The K-band (24 GHz) Celestial Reference Frame: Current Status and Roadmap
Christopher Jacobs  1@  , Aletha De Witt  2  , David Gordon  3  , Hana Krasna  4  , Cristina Garcia-Miro  5  , Megan Johnson  3  , Jamie Mccallum  6  , Taehyun Jung  7  , Jeffrey Hodgson  8  
1 : Jet Propulsion Laboratory - California Institute of Technology  (JPL)
Jet Propulsion Laboratory 4800 Oak Grove Drive Pasadena, California 91109 -  United States
3 : USNO
4 : Technische Universität Wien
5 : Spanish National Observatory (OAN)
6 : University of Tasmania  (UTas)
7 : Korea Astronomy and Space Science Institute  (KASI)
8 : Sejong University

The current K-band (24 GHz) celestial reference frame (CRF) consists of 1049 relatively uniformly distributed sources—comparable to the number of regularly observed S/X sources—constructed from more than 2 million observations. For sources overlapping with the S/X-band frame the median precision of the K-band CRF is 47 micro-arsec in right ascension, identical to the S/X-band frame, while the median precision in declination is 80 microarcsec for K-band and 59 microarcsec for S/X-band. Looking to the future, the K-band CRF collaboration is developing a roadmap to continually improve the quality of our observations. In order to improve the accuracy of the K-band CRF we are pursuing: (1) improved sensitivity through higher data rates (4 to 8 Gbps) and larger apertures (e.g. the addition of the 40m Yebes telescope in Spain and 50m LMT in Mexico); (2) improved analysis e.g. improved ionospheric calibrations, elevation dependent weighting, and source structure corrections) and (3) improved geometry by extending our network e.g. the recently started collaborations with Yebes, Spain and the Korean VLBI Network which are expected to improve declination accuracy. We will present the details of such improvements and an estimate of the impact of each improvement.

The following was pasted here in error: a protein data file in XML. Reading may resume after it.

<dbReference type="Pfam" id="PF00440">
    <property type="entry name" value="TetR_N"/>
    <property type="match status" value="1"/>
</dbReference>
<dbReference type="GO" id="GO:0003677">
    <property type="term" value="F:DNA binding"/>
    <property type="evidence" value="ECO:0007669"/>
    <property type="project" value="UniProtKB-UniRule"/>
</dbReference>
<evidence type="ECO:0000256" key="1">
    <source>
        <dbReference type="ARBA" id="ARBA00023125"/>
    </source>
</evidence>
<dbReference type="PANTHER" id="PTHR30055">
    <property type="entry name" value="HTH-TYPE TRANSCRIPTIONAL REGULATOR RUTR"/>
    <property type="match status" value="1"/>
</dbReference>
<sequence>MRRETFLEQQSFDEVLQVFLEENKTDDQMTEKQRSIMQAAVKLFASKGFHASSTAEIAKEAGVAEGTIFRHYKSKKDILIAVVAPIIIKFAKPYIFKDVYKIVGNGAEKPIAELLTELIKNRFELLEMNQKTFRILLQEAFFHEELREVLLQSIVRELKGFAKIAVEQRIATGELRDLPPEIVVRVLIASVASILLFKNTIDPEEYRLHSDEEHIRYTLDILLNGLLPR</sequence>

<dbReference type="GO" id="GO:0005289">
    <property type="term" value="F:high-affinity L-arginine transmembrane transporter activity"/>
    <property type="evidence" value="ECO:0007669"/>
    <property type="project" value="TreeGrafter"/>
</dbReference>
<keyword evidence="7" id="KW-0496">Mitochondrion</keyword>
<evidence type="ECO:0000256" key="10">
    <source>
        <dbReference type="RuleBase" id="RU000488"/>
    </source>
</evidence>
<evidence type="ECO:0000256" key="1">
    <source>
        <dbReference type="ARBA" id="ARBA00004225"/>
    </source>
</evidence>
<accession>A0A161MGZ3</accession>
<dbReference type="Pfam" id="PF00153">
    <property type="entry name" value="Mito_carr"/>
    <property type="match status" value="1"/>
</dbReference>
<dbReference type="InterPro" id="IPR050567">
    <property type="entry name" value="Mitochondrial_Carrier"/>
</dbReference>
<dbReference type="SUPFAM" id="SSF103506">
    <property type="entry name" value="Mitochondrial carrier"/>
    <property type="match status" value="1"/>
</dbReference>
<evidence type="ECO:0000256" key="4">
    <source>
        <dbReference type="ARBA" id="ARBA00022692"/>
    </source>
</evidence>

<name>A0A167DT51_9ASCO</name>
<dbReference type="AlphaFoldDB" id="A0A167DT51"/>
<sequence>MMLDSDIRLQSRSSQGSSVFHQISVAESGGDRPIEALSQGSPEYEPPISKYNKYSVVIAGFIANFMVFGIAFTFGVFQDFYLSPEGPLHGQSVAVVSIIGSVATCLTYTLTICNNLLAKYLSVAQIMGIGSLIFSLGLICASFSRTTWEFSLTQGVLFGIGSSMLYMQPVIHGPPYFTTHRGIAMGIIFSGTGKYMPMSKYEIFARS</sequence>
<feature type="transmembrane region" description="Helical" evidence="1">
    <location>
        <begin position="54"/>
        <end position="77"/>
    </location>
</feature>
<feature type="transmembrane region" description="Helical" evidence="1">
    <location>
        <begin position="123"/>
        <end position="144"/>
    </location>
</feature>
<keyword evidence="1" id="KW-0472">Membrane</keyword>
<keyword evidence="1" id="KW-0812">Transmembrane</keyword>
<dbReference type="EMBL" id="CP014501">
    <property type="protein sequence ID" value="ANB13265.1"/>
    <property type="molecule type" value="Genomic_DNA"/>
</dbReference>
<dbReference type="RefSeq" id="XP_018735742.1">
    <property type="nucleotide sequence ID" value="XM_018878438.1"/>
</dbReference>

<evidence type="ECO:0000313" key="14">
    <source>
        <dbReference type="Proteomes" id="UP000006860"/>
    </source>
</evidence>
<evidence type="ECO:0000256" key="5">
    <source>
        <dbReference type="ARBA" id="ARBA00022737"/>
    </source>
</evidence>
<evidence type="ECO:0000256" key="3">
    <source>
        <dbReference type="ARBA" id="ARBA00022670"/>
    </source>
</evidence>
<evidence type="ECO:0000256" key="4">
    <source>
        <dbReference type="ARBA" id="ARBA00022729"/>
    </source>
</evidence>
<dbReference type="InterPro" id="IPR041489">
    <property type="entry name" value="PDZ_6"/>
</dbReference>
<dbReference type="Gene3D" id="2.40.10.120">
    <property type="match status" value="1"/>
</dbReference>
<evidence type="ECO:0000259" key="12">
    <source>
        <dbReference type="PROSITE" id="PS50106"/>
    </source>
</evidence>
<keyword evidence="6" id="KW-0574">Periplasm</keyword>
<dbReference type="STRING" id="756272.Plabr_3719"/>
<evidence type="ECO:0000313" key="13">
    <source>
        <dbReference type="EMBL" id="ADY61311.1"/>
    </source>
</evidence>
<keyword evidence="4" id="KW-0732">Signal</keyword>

Online user: 1 Privacy